What Really Happened In The First Conn Vs Louis Fight

Joe Louis vs. Billy Conn

Polo Grounds June 18, 1941

What Really Happened?

By Bobby Franklin

(This article first appeared I the Boston Post Gazette and IBRO Journal In 2014)

Over my lifetime in boxing I
have heard the story of the first
Louis – Conn fight countless
times. Most followers of the Art
of Boxing are familiar with it.
Conn was boxing rings around
Joe Louis for twelve rounds and
leading on all the scorecards.
All he had to do was keep
dancing and jabbing and he
would win the fifteen round decision, but instead, the former light heavyweight champ got cocky in the thirteenth round and went for the knockout and ended up getting kayoed himself.

I recently noticed that ESPN Classic was going to show the fight and I began to realize, even though I was sure I knew just what happened during the match, that I had never seen more then some highlights from the bout. The memory I had of it was from what I had heard from boxing people throughout the years. I made some calls to a number of people well versed in the sport and asked each one how they believe the fight went, specifically, what punch did Conn rely on the most. With one exception, I was told that Conn had used his jab extensively and danced around Joe keeping himself at a safe distance from the champion’s power. It wasn’t until he decided to knock out Louis that he got close and Joe was able to end the fight. I also remembered a bit different version of the bout that was related to me by my trainer many years ago. I decided I was going to record the ESPN showing of the fight and see for myself how it went. They did show all the rounds, but many of them were not complete. Though I would like to see the fight in it’s entirety, I do believe I saw enough to understand Billy’s strategy against Louis.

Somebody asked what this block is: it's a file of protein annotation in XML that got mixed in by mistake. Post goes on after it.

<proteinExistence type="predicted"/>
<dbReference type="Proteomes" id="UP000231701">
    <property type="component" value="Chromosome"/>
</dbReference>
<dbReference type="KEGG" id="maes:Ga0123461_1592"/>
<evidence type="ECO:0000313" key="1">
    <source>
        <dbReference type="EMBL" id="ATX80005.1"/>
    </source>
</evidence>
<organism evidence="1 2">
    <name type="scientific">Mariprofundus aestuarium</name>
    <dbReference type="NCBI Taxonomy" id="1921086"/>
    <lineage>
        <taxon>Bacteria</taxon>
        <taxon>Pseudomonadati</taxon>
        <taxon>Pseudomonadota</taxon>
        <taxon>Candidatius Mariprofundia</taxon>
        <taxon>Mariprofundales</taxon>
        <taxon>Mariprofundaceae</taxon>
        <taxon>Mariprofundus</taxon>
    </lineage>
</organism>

It is also interesting to note that in his seven bouts against the big men [Conn] scored kayos in five of them.

A little background  first. Billy Conn was taken seriously as a challenger to Joe Louis. Conn had given up his light heavyweight title a year before in order to campaign full time as a heavyweight. He defeated a number of leading contenders including Bob Pastor (KO 13), Al McCoy (UD 10), Lee Savold (UD 12), and Gunnar Barland (TKO 8), so he had earned his chance at the championship. It is also interesting to note that in his seven bouts against the big men he scored kayos in five of them. That is almost half of the knockouts he scored in his entire career. Conn is not remembered as a big puncher, but he did show power against larger opponents. It was not because Conn had bulked up, as he did not. I would argue it was because the bigger opponents were slower and easier targets for his shots.

In the title fight Louis’ weight was announced as 199 1⁄2 (Joe worked hard to get below 200 for the weigh in as he didn’t want to seem to be a lot bigger then Billy). Conn came in officially at 174. It is believed by many that when they stepped into the ring their weights were 204 and 169 respectively. Giving Louis an advantage of over thirty pounds.

Now to the fight itself. Did Conn actually dance circles around Louis while sticking him with repeated jabs? No. Billy knew from the outset that it would be suicide to trade jabs with Joe, as the champion possessed the best left jab in heavyweight history. On top of this, Louis was also a genius at slipping and countering his opponent’s jab, and Joe had a great reach advantage over Conn. So, what was Conn to do?